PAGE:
New Delhi: Maruti Suzuki India Ltd’s net profit surged 80% to a record in the fourth quarter of 2012-13, exceeding expectations and going against the grain in a market that shrank 6.69% in the year to March, as the country’s largest car maker cut discounts, raised prices, trimmed costs, and was helped by the yen depreciating against the rupee.
Net profit in the January-March quarter rose to Rs.1,147 crore over a year ago while net sales grew 9.4% to Rs.12,566.6 crore. A Mint poll of analysts had estimated profit at Rs.670.35 crore. The company’s previous profit record was Rs.688 crore in the December quarter of fiscal 2009.
The stock soared on the earnings announcement, ending 5.26% up at Rs.1,673.45, while the benchmark Sensex lost 0.62% to 19,286.72 points.
Net profit for the full year rose 41% to Rs.2,300 crore, while net sales went up 21.37% to Rs.42,123 crore.
An analyst expects the company to post healthy numbers in the June quarter as well.
“Although the demand scenario continues to be tough, there will be a respite on the raw material front as they are hedged properly,” said Surjit Arora, an auto analyst at Prabhudas Lilladher Pvt. Ltd, a Mumbai-based brokerage firm. “I expect them to post similar performance in the near term, say in Q1 (first quarter, FY14).”
This quarter’s performance will also receive a boost from last year’s lower base.
The numbers reflect a change in the company’s fortunes from the troubles it faced last year, when its Manesar plant was shut for a month after a senior manager was killed amid violence that stemmed from labour strife. The shutdown resulted in a revenue loss of at least Rs.3,000 crore.
Maruti Suzuki chief financial officer Ajay Seth said operating margins expanded to 10.6% in the quarter from 7.5% in the year ago because of a combination of factors such as cost reduction initiatives, a price increase in January, a decline in raw material costs and the exchange rate movement. The lowering of costs contributed 130 basis points and yen weakening 120 basis points, he said. A basis point is one-hundredth of a percentage point.
The company also reduced its dependence on imports to 19% this year from 26% last year. While 11% of the imported content was indirect (through vendors), 8% was direct, he said. The firm wants to bring down the overall imported content to 8-10% over the next three years.
“We started seeing a correction in yen in the December quarter and are realizing its impact this quarter. Moreover, the cost reduction and localization efforts, which we started some years ago, resulted in the increase in profits,” Seth said.
Mint reported in September that Maruti Suzuki plans to reduce its import bill by 75% in the next three years, seeking to protect itself against unfavourable exchange rate fluctuations that could dent profitability. In line with this plan, the firm wants to lower its net imports to $400 million (around Rs.2,180 crore today) in the year to March 2015 from $1.7 billion in March 2012.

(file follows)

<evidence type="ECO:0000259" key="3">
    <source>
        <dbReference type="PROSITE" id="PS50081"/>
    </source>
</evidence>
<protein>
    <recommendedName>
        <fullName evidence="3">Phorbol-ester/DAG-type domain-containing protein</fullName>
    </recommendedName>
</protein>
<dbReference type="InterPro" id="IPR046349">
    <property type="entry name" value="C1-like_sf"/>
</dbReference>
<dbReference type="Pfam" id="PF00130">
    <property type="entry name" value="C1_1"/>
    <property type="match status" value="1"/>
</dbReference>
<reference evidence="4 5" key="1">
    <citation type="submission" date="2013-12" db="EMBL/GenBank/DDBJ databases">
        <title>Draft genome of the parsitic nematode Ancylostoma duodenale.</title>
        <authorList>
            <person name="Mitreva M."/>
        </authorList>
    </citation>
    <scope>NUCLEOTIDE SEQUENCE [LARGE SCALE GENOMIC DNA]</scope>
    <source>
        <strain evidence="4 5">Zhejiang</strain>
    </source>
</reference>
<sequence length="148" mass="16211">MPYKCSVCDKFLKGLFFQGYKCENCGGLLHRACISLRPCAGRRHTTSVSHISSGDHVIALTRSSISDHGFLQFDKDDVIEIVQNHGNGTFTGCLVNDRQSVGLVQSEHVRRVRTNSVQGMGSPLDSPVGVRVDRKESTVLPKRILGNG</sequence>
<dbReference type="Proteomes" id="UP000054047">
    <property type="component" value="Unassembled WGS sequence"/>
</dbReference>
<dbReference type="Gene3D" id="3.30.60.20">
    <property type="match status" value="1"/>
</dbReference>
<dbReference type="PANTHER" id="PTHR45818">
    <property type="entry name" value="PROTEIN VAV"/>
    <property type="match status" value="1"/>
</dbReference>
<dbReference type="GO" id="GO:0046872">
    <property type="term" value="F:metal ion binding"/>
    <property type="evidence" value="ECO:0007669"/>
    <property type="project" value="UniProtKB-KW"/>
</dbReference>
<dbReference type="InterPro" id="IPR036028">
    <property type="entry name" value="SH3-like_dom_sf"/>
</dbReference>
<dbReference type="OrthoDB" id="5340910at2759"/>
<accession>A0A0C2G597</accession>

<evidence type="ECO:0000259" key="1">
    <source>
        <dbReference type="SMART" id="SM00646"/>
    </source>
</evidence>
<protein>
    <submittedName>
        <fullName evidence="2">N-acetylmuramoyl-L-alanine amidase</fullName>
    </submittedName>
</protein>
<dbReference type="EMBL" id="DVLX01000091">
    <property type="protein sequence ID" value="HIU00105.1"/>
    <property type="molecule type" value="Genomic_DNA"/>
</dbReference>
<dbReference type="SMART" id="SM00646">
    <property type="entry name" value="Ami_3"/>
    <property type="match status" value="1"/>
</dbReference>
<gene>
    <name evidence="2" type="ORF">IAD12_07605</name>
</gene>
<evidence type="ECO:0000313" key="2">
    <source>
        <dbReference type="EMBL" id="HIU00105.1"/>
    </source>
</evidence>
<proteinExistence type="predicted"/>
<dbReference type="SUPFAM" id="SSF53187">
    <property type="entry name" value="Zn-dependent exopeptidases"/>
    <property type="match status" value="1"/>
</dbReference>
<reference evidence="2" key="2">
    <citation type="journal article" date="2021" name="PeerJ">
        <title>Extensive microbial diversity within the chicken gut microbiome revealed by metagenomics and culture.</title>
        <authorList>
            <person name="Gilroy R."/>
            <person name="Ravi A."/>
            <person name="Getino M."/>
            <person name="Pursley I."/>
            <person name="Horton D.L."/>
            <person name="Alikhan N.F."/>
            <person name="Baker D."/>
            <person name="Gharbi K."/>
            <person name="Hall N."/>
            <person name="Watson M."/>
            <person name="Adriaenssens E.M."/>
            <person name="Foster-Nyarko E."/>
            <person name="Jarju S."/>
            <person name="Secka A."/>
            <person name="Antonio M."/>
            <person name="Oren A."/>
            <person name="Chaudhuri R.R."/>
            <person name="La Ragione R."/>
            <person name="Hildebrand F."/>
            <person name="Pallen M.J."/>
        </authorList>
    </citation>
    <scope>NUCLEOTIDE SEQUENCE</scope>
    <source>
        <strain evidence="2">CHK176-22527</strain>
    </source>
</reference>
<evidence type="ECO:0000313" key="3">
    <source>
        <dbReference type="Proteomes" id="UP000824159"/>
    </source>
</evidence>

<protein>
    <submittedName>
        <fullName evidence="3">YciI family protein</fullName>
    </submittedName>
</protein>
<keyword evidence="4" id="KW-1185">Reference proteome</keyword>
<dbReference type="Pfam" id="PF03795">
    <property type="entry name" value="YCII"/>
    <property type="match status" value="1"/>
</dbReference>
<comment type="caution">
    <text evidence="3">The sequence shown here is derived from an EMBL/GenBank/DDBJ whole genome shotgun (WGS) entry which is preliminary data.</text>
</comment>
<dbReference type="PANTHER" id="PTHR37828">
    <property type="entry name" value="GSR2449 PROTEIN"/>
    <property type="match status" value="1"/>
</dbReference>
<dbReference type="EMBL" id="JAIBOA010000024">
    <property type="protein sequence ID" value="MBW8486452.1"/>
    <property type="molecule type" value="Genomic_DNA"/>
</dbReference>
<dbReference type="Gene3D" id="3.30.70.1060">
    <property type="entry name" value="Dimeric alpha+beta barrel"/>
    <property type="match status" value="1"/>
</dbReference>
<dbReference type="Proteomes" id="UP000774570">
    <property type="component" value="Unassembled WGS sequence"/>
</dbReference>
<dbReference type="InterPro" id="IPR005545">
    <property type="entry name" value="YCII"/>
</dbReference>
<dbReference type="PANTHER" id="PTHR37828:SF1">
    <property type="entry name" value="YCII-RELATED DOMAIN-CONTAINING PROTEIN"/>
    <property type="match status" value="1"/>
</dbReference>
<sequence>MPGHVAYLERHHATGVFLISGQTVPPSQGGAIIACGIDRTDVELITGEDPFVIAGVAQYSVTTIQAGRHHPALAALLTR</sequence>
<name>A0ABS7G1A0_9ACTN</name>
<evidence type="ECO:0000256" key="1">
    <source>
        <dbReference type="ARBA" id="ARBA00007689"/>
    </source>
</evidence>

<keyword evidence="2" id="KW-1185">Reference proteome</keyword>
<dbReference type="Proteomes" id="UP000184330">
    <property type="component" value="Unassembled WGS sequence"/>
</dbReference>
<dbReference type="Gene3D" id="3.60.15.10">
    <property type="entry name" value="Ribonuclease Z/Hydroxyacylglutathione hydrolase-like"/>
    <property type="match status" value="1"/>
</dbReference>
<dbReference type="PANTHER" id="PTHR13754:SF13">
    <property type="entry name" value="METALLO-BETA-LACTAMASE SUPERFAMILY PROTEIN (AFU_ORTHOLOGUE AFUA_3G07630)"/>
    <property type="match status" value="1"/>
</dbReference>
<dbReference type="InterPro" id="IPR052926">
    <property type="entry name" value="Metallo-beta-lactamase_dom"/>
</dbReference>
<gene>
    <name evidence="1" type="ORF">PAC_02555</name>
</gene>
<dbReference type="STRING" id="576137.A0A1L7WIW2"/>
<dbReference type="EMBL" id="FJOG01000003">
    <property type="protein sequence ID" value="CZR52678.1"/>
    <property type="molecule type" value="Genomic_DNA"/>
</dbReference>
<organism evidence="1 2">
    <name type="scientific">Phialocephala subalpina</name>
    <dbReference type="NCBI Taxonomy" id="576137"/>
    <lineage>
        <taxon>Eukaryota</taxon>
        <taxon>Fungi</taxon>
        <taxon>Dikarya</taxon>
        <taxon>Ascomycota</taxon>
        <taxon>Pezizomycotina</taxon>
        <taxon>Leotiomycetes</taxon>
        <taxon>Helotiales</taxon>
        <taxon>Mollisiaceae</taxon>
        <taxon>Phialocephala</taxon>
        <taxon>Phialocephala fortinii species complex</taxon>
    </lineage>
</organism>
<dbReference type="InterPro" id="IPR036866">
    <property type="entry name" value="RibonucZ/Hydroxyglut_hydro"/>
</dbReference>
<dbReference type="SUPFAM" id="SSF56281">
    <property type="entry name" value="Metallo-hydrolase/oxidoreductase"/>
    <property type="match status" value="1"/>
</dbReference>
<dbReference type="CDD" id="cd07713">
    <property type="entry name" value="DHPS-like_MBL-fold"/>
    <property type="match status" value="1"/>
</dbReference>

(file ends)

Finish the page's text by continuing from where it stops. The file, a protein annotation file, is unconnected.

“Uncertainty about the yen will continue in the year 2013-14 also. We will continue our programme of localization for cost reduction and de-risking from foreign exchange fluctuation. Commodity prices remained largely stable,” said Shinzo Nakanishi, a Maruti director.
The yen has depreciated 10.36% against the rupee in the last two quarters.
The average discount on a car sold in the March quarter was at least Rs.4,000 lower than the Rs.14,000 offered in the December quarter, the company said.
Maruti Suzuki said the earnings shouldn’t be read as a sign of recovery in the market. “Don’t get carried away by these numbers,” Seth said. “We are yet to see any signs of revival in the market.”
He also said the company will increase hedging against the yen from 30% of total imports to 70% very soon.
A slowing economy with high lending rates resulted in sales of passenger cars dropping to 1.9 million units in the last fiscal year, according to the Society of Indian Automobile Manufacturers, an industry lobby group.
Maruti Suzuki, which sold 39% of the total passenger vehicles (including utility vehicles) sold in the country last year, posted a 4.44% increase in sales to 1,051,046 units in the year. Exports declined 5.49% to 120,000 units.
Mayank Pareek, chief operating officer (marketing and sales), said sales were primarily driven by diesel models such as the Ritz, the Swift, the DZire and the Ertiga. These models accounted for 58% of the firm’s total sales last fiscal, he said.
Director Nakanishi said that while there are short-term concerns about the Indian economy and the growth of the automobile industry, the company remains positive about the long-term opportunity in the country.
He said the small car segment was hit the most by inflation and high interest rates.
“(But) I want to clarify that this is not a case of customers shifting to bigger cars,” he said. “It is just that the small car customer is not buying and the big car customer is buying.”
Sales fell 13% in the small car segment last fiscal. Maruti Suzuki recommended a dividend of Rs.8 per share for 2012-13.
Suzuki Powertrain India Ltd, a supplier of diesel engines and transmissions to Maruti, was absorbed into the company in the last fiscal year. Including Suzuki Powertrain’s numbers, Maruti’s net profit was Rs.1,239.6 crore.
The merger, aimed at improving synergies and cost management, took effect on 1 April 2012, but formalities were completed in March this year after court approvals. Maruti has also absorbed seven insurance-related arms, giving it additional cash of Rs.200 crore.
Shally Seth Mohile in Mumbai contributed to this story.